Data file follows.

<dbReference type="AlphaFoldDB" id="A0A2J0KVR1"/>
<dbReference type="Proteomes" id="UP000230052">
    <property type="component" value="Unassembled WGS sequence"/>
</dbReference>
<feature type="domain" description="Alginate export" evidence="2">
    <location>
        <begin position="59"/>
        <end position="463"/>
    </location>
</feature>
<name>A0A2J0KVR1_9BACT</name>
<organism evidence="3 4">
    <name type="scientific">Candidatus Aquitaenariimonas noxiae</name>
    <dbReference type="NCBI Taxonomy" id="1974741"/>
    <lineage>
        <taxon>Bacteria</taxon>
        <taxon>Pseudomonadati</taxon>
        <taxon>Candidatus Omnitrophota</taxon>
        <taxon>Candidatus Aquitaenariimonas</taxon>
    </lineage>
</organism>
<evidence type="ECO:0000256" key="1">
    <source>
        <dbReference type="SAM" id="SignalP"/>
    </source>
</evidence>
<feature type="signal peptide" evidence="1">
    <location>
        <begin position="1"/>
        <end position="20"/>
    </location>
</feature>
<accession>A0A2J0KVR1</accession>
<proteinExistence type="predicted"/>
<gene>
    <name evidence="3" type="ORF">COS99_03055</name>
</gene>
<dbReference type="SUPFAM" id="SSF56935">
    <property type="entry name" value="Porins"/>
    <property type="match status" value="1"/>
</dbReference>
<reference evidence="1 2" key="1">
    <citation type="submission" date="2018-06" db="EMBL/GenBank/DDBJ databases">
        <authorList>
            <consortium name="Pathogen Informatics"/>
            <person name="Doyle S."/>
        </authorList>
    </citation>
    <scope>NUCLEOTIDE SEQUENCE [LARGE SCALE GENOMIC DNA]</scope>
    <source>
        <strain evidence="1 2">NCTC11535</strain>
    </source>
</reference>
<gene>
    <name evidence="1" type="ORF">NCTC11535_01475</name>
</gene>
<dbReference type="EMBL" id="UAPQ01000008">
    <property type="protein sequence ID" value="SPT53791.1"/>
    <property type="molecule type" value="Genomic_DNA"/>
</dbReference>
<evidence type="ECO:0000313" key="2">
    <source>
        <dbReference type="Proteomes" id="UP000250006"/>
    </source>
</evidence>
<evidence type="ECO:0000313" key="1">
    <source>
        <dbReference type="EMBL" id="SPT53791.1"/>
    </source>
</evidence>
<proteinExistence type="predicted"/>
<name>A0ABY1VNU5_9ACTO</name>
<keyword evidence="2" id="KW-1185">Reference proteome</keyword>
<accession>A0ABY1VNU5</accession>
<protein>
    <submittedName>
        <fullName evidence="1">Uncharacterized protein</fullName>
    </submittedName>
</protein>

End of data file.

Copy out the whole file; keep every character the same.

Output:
<dbReference type="AlphaFoldDB" id="A0A2J0KVR1"/>
<dbReference type="Proteomes" id="UP000230052">
    <property type="component" value="Unassembled WGS sequence"/>
</dbReference>
<feature type="domain" description="Alginate export" evidence="2">
    <location>
        <begin position="59"/>
        <end position="463"/>
    </location>
</feature>
<name>A0A2J0KVR1_9BACT</name>
<organism evidence="3 4">
    <name type="scientific">Candidatus Aquitaenariimonas noxiae</name>
    <dbReference type="NCBI Taxonomy" id="1974741"/>
    <lineage>
        <taxon>Bacteria</taxon>
        <taxon>Pseudomonadati</taxon>
        <taxon>Candidatus Omnitrophota</taxon>
        <taxon>Candidatus Aquitaenariimonas</taxon>
    </lineage>
</organism>
<evidence type="ECO:0000256" key="1">
    <source>
        <dbReference type="SAM" id="SignalP"/>
    </source>
</evidence>
<feature type="signal peptide" evidence="1">
    <location>
        <begin position="1"/>
        <end position="20"/>
    </location>
</feature>
<accession>A0A2J0KVR1</accession>
<proteinExistence type="predicted"/>
<gene>
    <name evidence="3" type="ORF">COS99_03055</name>
</gene>
<dbReference type="SUPFAM" id="SSF56935">
    <property type="entry name" value="Porins"/>
    <property type="match status" value="1"/>
</dbReference>
<reference evidence="1 2" key="1">
    <citation type="submission" date="2018-06" db="EMBL/GenBank/DDBJ databases">
        <authorList>
            <consortium name="Pathogen Informatics"/>
            <person name="Doyle S."/>
        </authorList>
    </citation>
    <scope>NUCLEOTIDE SEQUENCE [LARGE SCALE GENOMIC DNA]</scope>
    <source>
        <strain evidence="1 2">NCTC11535</strain>
    </source>
</reference>
<gene>
    <name evidence="1" type="ORF">NCTC11535_01475</name>
</gene>
<dbReference type="EMBL" id="UAPQ01000008">
    <property type="protein sequence ID" value="SPT53791.1"/>
    <property type="molecule type" value="Genomic_DNA"/>
</dbReference>
<evidence type="ECO:0000313" key="2">
    <source>
        <dbReference type="Proteomes" id="UP000250006"/>
    </source>
</evidence>
<evidence type="ECO:0000313" key="1">
    <source>
        <dbReference type="EMBL" id="SPT53791.1"/>
    </source>
</evidence>
<proteinExistence type="predicted"/>
<name>A0ABY1VNU5_9ACTO</name>
<keyword evidence="2" id="KW-1185">Reference proteome</keyword>
<accession>A0ABY1VNU5</accession>
<protein>
    <submittedName>
        <fullName evidence="1">Uncharacterized protein</fullName>
    </submittedName>
</protein>